Dimples Smith, Learning and Development Director, Human Resources and Office of Institutional Equity
Whenever someone asks Dimples Smith’s advice about a problem, she can empathize and suggest solutions without hesitation. She is able to do this so easily because of the many challenges that she has faced that spawned her ability to turn those challenges into victories.
Due to some unavoidable professional challenges early on, it was difficult for Smith to imagine herself in her current position as the learning and development director at Purdue University Fort Wayne.
“You have to be able to pick yourself up and continue moving forward, or you will find yourself deeply consumed with the ‘Woe is me’ mentality, and never get to where you could be.”
How she avoided that mentality is remarkable.
“Here I stand by faith,” she said. “Throughout my life, that’s what I’ve held onto. You must have something good you can hold to and ground yourself in when you get to those tough moments.”
As a single mom, she earned an associate degree from Ball State, making her the first person in her family to graduate from college. She began full-time employment at a weekly African American publication after graduating college, but she was no stranger to work, since she worked while in high school.
Later, she joined a major defense contractor in Fort Wayne, starting as a secretary. Shortly after, she transitioned to human resources. While working there, Smith married, had two more children, and then the company filed for bankruptcy. Her work in human resources provided her with the skills to help those employees find other positions as the new company took over, and she was told that her education qualifications would not meet the new company standards.
She began working for a gas pump manufacturer, and since the company offered tuition assistance, she started work to acquire her bachelor’s degree. She started as a clerk in the manufacturer’s marketing department, and shortly thereafter, again transitioned into human resources. When that company went bankrupt, costing her another position, she discovered that the jobs she desired required a higher degree.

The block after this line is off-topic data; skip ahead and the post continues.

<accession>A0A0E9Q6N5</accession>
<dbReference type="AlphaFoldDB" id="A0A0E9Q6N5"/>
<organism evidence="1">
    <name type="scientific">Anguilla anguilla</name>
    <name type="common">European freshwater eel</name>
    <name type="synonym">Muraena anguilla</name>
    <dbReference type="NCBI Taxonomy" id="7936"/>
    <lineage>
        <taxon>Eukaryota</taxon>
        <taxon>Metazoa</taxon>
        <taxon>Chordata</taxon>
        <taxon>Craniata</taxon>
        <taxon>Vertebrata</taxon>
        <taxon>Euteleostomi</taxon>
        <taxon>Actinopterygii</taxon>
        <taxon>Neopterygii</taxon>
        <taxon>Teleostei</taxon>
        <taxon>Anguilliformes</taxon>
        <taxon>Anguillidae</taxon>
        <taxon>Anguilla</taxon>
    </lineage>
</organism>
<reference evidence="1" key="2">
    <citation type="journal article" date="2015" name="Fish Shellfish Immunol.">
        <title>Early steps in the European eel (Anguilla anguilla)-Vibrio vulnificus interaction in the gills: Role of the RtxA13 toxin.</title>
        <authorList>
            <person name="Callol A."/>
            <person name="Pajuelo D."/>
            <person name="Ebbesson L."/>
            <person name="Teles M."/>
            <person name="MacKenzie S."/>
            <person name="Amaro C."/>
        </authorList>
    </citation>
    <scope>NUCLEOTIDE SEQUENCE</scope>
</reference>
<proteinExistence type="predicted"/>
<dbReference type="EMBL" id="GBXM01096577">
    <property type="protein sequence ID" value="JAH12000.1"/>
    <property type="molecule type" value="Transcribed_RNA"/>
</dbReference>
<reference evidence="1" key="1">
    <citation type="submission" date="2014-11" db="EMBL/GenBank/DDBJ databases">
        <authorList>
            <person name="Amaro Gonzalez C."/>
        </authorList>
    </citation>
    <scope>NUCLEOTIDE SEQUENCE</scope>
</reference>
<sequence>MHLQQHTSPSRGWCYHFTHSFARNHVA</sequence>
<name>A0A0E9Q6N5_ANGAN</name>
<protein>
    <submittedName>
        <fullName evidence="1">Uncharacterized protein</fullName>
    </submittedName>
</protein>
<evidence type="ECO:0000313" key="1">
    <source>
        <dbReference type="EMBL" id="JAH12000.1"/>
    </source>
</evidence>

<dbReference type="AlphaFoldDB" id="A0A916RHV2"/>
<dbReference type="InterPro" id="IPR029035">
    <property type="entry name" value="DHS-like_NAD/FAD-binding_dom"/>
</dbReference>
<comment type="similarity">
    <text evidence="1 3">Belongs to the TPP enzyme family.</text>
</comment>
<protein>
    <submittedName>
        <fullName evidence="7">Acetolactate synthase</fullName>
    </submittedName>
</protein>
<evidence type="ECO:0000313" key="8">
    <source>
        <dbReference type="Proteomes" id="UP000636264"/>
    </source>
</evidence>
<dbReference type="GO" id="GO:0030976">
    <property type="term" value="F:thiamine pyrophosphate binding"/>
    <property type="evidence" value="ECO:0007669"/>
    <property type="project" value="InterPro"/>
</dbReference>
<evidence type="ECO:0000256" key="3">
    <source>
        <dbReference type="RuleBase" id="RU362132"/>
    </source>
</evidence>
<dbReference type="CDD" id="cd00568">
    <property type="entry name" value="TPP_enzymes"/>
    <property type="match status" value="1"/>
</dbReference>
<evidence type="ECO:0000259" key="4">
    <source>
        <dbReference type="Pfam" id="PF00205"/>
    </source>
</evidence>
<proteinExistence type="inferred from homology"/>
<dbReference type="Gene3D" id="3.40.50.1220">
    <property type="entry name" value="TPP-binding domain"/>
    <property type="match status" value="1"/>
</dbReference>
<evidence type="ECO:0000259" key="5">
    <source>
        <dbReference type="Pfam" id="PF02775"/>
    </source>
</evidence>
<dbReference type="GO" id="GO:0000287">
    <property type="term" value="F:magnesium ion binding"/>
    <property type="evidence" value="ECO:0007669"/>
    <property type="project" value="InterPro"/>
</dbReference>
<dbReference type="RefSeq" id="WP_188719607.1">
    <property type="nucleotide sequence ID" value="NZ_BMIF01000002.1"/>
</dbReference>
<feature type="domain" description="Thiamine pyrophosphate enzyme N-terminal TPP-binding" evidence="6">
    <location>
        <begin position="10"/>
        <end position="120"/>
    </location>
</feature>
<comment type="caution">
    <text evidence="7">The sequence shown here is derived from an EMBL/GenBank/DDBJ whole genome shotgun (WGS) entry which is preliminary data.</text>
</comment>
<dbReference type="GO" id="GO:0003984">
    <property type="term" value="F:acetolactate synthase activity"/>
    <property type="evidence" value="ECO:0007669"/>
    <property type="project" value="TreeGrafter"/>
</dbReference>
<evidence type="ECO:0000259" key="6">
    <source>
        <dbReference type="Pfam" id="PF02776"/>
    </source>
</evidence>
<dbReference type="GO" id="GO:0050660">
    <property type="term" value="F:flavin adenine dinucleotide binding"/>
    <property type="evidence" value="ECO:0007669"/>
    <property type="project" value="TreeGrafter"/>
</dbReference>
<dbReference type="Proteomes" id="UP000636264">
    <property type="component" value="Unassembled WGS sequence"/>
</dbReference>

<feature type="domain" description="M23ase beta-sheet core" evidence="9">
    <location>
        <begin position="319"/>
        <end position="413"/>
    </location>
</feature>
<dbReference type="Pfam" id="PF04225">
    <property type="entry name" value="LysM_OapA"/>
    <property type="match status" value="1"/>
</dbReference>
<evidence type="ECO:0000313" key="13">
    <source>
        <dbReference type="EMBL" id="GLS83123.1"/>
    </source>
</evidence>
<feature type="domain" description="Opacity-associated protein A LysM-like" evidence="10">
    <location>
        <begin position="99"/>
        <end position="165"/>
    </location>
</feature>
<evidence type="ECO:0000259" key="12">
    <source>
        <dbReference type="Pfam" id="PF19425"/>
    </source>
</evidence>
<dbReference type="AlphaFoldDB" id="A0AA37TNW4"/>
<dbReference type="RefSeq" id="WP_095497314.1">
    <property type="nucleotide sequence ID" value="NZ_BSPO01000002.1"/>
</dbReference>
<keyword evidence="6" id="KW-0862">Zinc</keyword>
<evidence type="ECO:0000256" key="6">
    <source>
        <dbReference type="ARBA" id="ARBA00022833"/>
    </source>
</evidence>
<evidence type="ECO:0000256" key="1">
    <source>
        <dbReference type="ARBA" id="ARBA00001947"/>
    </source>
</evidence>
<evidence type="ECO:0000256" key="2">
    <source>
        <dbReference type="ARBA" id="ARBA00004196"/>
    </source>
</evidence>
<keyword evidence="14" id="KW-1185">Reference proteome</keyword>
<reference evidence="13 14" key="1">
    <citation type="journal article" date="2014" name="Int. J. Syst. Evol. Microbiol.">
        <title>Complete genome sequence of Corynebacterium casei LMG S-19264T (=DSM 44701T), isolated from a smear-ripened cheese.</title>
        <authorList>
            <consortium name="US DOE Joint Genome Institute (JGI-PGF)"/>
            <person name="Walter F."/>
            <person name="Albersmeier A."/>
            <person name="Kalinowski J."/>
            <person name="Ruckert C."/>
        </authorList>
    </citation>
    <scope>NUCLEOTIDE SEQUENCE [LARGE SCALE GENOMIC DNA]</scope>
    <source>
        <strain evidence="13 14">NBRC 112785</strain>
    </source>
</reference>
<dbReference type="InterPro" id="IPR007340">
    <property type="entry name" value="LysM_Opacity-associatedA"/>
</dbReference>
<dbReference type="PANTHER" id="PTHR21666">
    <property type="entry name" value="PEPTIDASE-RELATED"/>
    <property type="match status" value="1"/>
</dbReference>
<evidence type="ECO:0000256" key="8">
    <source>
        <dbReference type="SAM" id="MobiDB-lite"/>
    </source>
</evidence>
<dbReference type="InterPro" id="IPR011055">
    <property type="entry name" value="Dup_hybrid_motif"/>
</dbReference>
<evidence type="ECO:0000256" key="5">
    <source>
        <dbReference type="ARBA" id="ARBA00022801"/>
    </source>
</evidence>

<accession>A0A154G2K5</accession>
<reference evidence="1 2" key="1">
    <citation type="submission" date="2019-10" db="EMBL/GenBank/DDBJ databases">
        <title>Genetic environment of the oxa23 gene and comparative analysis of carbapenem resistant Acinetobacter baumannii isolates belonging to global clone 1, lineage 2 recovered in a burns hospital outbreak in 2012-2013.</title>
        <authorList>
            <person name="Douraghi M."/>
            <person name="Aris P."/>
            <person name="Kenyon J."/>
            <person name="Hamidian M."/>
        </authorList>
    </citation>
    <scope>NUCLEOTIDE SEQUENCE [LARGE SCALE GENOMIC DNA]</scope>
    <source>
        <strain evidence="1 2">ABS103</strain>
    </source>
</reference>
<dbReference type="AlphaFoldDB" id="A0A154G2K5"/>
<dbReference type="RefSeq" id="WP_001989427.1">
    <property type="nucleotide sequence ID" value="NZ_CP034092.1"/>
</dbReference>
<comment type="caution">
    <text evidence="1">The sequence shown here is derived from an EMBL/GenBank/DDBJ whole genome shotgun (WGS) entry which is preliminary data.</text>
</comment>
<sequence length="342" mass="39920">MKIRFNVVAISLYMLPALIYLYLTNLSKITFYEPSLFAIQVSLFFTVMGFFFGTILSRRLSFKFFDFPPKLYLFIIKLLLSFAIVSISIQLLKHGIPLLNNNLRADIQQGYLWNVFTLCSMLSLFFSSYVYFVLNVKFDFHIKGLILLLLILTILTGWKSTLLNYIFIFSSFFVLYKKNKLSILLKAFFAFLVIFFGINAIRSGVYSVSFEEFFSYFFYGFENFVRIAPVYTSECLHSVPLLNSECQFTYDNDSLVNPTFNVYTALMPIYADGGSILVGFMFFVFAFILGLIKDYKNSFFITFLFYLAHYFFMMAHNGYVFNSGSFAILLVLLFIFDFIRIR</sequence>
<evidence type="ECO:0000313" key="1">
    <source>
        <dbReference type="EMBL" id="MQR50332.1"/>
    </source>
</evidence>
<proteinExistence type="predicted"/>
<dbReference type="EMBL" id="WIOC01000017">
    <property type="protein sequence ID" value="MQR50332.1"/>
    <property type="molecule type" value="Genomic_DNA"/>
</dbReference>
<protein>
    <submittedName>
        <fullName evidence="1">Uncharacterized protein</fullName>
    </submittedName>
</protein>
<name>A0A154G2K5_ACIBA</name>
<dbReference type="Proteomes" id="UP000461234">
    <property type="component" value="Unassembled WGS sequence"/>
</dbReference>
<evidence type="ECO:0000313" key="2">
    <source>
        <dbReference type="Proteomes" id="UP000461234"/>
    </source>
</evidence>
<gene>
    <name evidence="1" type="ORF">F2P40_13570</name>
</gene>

“It was a blow to my self-esteem to have all this experience, and realize that more of it didn’t matter,” Smith said. “Add the beginning of personal issues, and me still trying to move forward on pursuing a higher degree, it was a struggle.”
As she looked for employment, Smith decided to see if the university had any open positions. Although the position she was offered provided 60 percent less than what she was making in her previous job, it allowed her to continue her studies, providing her the opportunity to complete her bachelor’s degree and to earn her master’s degree. “It made me want to work harder,” Smith said. “It gave me more drive because I wanted to be successful, and sometimes you have to make those sacrifices to be successful.”
She started with the university in a clerical role in General Studies, which was under the Division of Continuing Studies. About six months later, one of the employees from Human Resources asked Smith if she had noticed an internal opening in that department. Content and comfortable with her current job, Smith was hesitant, but her coworkers encouraged her to go for it. She applied for the job and the rest is history.
She’s worked in Human Resources since 2004.
“PFW has been good to me and for me,” she said. “My family has always been incredibly supportive of me. My sisters would tease me about my degrees, saying, ‘When are you going to stop?’ But they were also always the first ones to show up at graduations and have always supported me.”
Sometimes a person in the middle of a crisis can’t find the reason why and is simply trying not to drown. When Smith is helping someone through their challenges, looking back, she can see the purpose for it all.
Now, she encourages others to keep striving just like she did. Her favorite part is when she gets thankful feedback, that the advice she’s shared helped them do the work they needed to do to succeed. They’ve listened and benefitted from her experiences.
“Always challenge yourself to navigate through with strength and not look at things from doom and gloom,” Smith said. “Ask, ‘What is the lesson I need to learn from this? Where do I need to grow, and what do I need to do?’
“Life can either make you or break you, you decide. I decided it wasn’t going to break me. Our family is one that does not let the circumstance of our lives, or what is happening to us, control our mindset.”